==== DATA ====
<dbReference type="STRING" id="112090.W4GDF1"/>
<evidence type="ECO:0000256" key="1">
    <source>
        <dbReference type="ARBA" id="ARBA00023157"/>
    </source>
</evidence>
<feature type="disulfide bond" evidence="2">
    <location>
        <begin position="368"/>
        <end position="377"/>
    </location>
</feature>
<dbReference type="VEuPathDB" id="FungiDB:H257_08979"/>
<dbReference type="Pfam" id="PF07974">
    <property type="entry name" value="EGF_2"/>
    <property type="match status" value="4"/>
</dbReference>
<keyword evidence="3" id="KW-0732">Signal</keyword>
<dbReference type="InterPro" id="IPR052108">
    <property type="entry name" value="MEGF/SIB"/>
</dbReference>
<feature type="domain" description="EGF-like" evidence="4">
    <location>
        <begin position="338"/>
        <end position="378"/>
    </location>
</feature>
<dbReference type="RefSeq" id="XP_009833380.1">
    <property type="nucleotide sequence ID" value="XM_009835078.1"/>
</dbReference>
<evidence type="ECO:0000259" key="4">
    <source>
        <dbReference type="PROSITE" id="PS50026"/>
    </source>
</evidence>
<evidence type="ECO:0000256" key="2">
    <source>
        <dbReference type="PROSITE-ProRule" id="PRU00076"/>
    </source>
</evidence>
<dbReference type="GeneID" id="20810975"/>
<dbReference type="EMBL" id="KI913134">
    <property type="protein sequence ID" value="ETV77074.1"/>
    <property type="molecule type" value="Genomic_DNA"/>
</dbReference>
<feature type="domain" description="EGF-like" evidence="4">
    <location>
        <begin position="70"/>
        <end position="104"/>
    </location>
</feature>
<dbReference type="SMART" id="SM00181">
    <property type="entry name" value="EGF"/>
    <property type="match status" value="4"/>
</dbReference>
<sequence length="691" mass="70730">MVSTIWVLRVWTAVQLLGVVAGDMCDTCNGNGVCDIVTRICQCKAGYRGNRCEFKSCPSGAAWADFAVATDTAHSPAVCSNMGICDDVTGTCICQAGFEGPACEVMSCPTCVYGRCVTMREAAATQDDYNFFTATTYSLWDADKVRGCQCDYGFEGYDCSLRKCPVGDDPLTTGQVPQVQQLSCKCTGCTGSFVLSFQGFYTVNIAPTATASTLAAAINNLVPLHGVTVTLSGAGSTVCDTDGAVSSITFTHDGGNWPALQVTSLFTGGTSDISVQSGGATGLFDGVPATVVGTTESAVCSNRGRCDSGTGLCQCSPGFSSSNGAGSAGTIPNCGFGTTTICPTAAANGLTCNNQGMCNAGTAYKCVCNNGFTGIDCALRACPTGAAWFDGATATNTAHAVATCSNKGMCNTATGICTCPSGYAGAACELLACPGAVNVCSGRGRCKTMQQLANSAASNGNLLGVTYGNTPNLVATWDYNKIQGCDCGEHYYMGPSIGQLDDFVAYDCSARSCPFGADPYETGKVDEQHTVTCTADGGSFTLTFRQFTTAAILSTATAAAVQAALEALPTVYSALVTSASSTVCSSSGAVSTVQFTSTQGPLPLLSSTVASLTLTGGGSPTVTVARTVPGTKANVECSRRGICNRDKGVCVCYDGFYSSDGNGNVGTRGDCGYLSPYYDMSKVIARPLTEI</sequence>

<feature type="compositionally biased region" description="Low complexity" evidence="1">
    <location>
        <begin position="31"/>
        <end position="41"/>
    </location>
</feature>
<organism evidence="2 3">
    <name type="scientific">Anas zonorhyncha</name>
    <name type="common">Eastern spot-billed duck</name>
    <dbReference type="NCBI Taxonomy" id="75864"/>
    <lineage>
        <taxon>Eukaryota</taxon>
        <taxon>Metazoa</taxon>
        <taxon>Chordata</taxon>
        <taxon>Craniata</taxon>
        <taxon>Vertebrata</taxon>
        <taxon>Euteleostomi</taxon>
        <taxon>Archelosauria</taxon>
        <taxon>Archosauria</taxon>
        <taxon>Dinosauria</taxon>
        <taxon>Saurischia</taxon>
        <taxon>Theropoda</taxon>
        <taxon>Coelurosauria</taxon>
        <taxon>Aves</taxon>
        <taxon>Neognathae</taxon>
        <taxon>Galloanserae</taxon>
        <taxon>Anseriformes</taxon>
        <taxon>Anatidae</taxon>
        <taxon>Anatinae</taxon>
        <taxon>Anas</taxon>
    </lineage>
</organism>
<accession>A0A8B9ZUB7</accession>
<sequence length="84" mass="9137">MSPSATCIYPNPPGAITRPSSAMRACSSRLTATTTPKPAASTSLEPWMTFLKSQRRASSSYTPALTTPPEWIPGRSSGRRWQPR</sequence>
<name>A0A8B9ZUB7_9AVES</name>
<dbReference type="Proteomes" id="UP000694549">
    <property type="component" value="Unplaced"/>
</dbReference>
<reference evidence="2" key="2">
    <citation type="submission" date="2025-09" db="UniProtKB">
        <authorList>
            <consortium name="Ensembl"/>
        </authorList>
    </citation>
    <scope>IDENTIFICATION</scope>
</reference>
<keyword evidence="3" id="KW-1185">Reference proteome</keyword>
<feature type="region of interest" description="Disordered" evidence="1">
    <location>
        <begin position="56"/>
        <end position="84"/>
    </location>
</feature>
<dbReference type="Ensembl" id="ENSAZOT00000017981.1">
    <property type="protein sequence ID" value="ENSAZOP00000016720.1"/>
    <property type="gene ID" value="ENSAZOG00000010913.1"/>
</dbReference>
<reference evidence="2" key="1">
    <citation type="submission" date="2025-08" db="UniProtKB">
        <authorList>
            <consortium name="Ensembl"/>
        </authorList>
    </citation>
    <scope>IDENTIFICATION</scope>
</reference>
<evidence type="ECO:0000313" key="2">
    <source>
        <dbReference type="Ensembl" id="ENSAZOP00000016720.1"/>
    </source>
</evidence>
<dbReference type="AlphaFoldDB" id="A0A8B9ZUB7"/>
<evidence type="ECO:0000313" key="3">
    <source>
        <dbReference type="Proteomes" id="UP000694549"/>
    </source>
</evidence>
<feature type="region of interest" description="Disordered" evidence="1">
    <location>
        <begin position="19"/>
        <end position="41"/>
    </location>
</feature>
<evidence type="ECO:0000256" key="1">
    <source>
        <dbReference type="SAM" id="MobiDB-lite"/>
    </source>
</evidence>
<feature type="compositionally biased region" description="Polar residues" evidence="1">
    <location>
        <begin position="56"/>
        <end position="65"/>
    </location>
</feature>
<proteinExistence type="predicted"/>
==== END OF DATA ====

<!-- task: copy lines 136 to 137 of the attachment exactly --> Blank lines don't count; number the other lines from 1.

        <end position="41"/>
    </location>